Actives to look out for

While avoiding some chemicals in her formulations, Creaven urges her clients not to shy away from certain active ingredients, which are not naturally-derived but which may support the health of your mouth. Spotlight’s whitening strips (£39.95) - the brand’s hero product - and mouthwash for decay and sensitivity (£12.99) both contain hydrogen peroxide, which Creaven describes as a bit like “retinol for the mouth.”

“It’s used primarily for whitening as it breaks down stains and lightens enamel, but it also rejuvenates the oral tissue and microbiome of your mouth and reduces gum inflammation." If you’re concerned about sensitivity, pay attention to the concentration of products, just like you would a retinoid skincare product, she advises.

Ion Sei electronic toothbrush uses negative ions to remove plaque
Ion Sei electronic toothbrush uses negative ions to remove plaque

The high tech kit

The humble toothbrush has had a techy upgrade, as exemplified in Japanese brand Sanyei’s Ion Sei (£129.99). “It releases negative ions during brushing which repel the negatively charged bacteria, thus delaying reforming of plaque on the tooth surface,” explains dentist Dr Sarah Flannery. “So you don’t even need to use toothpaste with the brush. Move the brush along the gum line at a 45-degree angle along the outside and inside of both the top and bottom set of your teeth, spending around 10 seconds per two teeth,” she recommends.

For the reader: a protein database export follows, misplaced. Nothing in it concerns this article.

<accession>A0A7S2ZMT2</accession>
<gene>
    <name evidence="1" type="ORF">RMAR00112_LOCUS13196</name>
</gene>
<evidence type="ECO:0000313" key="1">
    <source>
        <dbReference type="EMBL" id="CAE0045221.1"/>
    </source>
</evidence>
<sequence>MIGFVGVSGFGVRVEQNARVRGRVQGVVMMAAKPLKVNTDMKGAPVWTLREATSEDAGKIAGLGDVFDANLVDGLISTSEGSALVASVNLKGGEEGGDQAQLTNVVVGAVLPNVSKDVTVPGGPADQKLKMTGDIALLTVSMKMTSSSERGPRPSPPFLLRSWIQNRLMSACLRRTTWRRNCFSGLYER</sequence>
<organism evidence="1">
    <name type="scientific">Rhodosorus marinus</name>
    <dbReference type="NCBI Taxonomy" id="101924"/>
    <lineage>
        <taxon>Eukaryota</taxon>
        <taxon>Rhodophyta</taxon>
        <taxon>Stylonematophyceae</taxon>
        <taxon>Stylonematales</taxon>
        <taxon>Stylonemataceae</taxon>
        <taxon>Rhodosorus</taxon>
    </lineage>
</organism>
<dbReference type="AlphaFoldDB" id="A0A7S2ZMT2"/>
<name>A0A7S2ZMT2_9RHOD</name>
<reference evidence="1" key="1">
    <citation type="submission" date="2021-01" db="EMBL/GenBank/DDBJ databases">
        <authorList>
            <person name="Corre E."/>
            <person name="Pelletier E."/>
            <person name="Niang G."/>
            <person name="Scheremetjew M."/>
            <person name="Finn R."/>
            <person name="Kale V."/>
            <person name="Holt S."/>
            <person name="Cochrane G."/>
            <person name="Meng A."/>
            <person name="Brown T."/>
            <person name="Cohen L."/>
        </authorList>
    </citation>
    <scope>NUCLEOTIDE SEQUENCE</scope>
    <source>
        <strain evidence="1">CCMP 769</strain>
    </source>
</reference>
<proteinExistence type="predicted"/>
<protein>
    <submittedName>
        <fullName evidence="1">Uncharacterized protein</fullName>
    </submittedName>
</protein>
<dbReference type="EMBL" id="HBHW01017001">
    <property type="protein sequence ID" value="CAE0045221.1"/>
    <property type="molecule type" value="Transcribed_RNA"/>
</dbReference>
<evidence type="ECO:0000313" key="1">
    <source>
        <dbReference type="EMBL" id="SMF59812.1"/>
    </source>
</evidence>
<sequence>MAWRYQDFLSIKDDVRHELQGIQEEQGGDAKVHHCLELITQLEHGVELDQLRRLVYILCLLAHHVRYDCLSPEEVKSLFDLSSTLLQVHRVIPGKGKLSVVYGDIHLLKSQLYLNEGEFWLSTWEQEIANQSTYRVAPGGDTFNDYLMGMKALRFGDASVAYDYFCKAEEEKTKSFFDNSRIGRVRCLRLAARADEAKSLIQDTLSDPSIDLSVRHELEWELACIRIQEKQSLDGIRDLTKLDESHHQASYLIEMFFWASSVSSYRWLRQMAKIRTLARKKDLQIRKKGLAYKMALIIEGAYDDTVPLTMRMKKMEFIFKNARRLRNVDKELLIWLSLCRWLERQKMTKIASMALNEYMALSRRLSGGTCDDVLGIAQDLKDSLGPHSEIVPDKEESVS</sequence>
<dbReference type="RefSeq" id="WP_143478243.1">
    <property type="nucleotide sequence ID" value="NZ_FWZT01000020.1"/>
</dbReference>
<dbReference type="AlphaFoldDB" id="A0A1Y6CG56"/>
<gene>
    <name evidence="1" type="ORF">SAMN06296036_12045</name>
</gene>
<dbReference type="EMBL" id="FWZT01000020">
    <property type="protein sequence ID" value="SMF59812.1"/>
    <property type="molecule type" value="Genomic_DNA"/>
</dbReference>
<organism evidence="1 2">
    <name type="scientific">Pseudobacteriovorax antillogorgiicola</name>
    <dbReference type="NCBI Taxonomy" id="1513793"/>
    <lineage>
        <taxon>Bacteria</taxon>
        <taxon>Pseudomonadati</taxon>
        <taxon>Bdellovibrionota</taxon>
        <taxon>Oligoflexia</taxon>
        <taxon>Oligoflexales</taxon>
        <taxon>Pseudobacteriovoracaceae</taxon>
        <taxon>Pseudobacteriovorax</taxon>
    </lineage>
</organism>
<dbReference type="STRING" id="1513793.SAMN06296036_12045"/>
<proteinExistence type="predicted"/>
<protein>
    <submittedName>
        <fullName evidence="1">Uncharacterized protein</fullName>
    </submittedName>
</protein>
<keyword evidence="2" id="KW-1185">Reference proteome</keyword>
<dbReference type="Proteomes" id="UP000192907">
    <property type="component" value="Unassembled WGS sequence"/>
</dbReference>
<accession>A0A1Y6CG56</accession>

Flossing just got easier, too. “Not flossing is like washing 65 per cent of the body,” says Creaven. “Flossing is the single best way to control the levels of bacteria in your mouth and the amount of inflammation in the gums.” The gum is the most vulnerable part of your where bacteria can build up and the mouth finds it hard to self-cleanse, she explains. To really up your game, use an electric water flosser such as the Waterpik Cordless Select (£79.99) or Spotlight’s Electric Water Flosser (£89.95, buy here) which uses water pressure and pulses to flush the gums leaving you with that deep clean feeling.

Cosmic Dealer’s Ayurvedic tongue scraper
Cosmic Dealer’s Ayurvedic tongue scraper

Invest in a tongue scraper

The wellness set have been banging on about tongue scrapers for a while now, but it is genuinely one of the simplest ways to start your day with an element of self-care. Our top pick is Cosmic Dealer’s Ayurvedic tongue cleaner (£21, buy here) which is made of antibacterial copper (and will also just look pretty on your shelfie).

“Scraping has been shown to be up to five times more effective at removing tongue bacteria than a toothbrush - which tends to just move the gunk around the surface of your tongue instead of getting rid of it.“ says Cosmic Dealer founder Monique Foy. “Scrape first thing in the morning, before you eat or drink, to remove the bacteria and toxins that have accumulated on your tongue overnight.” You’ll notice a difference to your breath in days.